Title: From This World to the Next
By Rabbi Gavriel Goldman
Over the past year and a half, death has cast its long shadow over our community and the world. Be it from Covid, from tragedy, or simply from old age, many members of our community have had to deal with both practical and halachic aspects of death and mourning. In his book From This World to the Next Rabbi Gavriel Goldman paves a unique path in the world of aveilut literature, guiding the reader through both arenas.
Any English book on aveilut will inevitably draw comparisons with Rabbi Maurice Lamm’s The Jewish Way in Death and Mourning. In addition, Maggid has already produced a quality guide to hilchot aveilut by Rabbi David Brofsky. However, this book takes a unique approach that differentiates it from other works on this topic.
This book is set up fascinatingly, as it is broken down into various sections, which not only deal with theoretical halachic aspects of death and mourning but also the practicalities. For example, regarding the process of burial, it is easy to assume that a book on the subject would deal with the liturgy, and perhaps the emotions and procedures involved. However, Rabbi Goldman goes far beyond that, enumerating important points such as how chevra kadishas in both the United States and Israel work, the importance of sending out funeral announcements, and more. He also engages with tough and controversial topics, such as suicide and organ donation.
These topics lead to a sizable 600-plus page volume, but the book is incredibly well organized, allowing ease of reading for one who is studying the topic for a quick search for a particular halacha. Additionally, Rabbi Goldman provides an exhaustive dictionary of aveilut-related terms in the back of the book.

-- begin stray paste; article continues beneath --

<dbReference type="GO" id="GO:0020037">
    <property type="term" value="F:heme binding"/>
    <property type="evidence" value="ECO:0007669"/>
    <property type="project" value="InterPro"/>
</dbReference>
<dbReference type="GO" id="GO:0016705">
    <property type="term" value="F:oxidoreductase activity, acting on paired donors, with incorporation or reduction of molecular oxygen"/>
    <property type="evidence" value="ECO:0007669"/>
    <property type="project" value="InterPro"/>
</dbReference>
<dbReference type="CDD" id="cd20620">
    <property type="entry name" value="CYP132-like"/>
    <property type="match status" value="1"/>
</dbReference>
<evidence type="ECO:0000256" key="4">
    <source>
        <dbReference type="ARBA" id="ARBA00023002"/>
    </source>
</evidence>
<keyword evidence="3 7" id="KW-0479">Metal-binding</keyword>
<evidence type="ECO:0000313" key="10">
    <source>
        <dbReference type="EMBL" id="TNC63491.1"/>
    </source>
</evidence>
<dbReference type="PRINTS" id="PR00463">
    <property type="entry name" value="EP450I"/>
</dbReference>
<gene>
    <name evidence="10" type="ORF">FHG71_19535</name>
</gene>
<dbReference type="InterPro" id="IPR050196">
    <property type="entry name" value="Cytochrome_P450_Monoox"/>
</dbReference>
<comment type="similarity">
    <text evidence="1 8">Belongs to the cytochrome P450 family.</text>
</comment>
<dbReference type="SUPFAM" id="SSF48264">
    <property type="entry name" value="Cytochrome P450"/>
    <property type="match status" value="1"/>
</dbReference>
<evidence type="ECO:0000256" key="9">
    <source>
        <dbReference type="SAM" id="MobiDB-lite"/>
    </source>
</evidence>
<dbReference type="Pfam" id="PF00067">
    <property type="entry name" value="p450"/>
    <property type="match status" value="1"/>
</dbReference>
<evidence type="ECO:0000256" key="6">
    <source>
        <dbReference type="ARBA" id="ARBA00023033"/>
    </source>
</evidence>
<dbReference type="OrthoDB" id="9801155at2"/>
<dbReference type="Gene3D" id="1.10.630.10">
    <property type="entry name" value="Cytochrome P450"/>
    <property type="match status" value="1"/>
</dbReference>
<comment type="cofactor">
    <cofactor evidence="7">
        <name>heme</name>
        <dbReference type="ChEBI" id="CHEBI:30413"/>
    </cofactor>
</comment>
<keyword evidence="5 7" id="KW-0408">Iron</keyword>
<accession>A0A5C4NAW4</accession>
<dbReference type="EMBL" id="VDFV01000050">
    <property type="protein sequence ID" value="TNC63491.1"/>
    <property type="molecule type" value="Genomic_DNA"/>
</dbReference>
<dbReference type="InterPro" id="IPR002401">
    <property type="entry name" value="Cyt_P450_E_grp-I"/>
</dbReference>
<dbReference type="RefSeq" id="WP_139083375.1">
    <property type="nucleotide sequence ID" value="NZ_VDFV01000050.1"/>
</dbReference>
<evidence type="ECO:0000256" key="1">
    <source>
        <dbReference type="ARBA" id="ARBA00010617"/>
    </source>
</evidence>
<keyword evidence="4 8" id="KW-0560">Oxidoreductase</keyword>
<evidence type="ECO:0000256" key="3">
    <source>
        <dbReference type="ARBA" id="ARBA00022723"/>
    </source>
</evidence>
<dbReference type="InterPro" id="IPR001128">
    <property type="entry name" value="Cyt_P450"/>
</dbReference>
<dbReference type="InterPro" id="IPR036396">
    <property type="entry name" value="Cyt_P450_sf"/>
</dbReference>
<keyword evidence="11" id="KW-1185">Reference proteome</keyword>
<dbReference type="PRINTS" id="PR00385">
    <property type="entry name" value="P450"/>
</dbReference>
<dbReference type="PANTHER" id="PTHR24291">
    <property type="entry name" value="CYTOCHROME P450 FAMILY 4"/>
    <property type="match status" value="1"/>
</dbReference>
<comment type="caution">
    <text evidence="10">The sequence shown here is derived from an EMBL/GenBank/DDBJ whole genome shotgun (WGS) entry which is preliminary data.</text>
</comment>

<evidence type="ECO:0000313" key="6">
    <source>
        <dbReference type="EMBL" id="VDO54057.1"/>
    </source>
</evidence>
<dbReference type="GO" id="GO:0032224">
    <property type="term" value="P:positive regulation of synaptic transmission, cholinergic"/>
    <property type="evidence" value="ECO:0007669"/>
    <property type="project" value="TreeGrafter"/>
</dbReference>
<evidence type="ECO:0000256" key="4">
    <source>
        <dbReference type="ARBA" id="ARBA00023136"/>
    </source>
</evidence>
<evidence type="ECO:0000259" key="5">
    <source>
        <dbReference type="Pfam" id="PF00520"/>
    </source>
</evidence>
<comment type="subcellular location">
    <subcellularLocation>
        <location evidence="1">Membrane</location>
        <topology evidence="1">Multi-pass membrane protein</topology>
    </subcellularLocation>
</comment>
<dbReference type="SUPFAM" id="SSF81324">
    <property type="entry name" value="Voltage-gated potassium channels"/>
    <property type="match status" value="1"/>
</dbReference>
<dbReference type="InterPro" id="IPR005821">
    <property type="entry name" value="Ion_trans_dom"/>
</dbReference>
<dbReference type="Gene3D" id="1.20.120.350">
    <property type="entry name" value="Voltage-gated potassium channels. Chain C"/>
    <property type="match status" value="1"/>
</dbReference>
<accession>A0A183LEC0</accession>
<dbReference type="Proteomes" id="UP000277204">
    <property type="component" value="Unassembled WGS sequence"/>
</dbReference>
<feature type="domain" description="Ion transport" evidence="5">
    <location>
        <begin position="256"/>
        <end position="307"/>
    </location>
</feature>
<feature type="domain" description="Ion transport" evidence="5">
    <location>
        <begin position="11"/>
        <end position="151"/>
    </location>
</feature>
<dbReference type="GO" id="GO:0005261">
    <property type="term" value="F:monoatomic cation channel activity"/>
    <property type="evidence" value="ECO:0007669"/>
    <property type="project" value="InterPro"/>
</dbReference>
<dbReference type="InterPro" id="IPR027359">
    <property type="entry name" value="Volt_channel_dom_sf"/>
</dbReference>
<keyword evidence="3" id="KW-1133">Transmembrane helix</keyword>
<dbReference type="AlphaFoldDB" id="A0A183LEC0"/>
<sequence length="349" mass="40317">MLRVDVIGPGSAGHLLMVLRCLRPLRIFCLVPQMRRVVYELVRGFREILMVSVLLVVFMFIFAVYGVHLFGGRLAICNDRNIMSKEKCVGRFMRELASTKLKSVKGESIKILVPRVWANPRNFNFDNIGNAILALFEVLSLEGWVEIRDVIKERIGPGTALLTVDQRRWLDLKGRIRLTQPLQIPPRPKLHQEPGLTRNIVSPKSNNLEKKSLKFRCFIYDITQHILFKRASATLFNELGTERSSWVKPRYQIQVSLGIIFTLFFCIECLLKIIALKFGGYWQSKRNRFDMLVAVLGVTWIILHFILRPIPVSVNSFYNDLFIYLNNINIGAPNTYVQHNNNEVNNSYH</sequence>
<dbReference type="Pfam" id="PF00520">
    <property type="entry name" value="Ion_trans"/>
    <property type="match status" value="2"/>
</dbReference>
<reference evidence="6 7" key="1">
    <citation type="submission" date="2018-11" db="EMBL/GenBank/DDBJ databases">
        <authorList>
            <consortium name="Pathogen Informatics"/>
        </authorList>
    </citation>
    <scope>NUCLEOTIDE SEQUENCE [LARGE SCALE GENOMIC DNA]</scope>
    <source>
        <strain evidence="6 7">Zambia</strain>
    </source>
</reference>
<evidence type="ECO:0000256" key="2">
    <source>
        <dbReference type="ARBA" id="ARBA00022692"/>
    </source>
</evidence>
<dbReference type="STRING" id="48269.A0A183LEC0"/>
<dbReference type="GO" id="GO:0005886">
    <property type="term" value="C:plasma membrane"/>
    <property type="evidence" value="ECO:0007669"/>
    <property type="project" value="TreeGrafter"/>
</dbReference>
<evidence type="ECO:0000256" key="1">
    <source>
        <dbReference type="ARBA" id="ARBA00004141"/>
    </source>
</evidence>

It is also comforting that Rabbi Goldman is not merely writing as a scholar and talmid chacham, but also as a communal rabbi in Kfar Adumim and the head of the Binyamin region’s burial society. This, of all things, perhaps brings the most clarity to his writing, as he has significant experience with the topic at hand.
One hopes to never have to purchase a book on death and mourning. However, in From This World to the Next Rabbi Goldman fulfills the dictum of Akiva Ben Mahalalel, “Know from where you come, and where you are going, and before whom you are destined to give an account and reckoning.” While our own deaths and the inevitable demise of our loved ones is a scary thought, Rabbi Goldman guides his readers through the tension and pain in a clear, concise, and much-needed path from this world into the next one.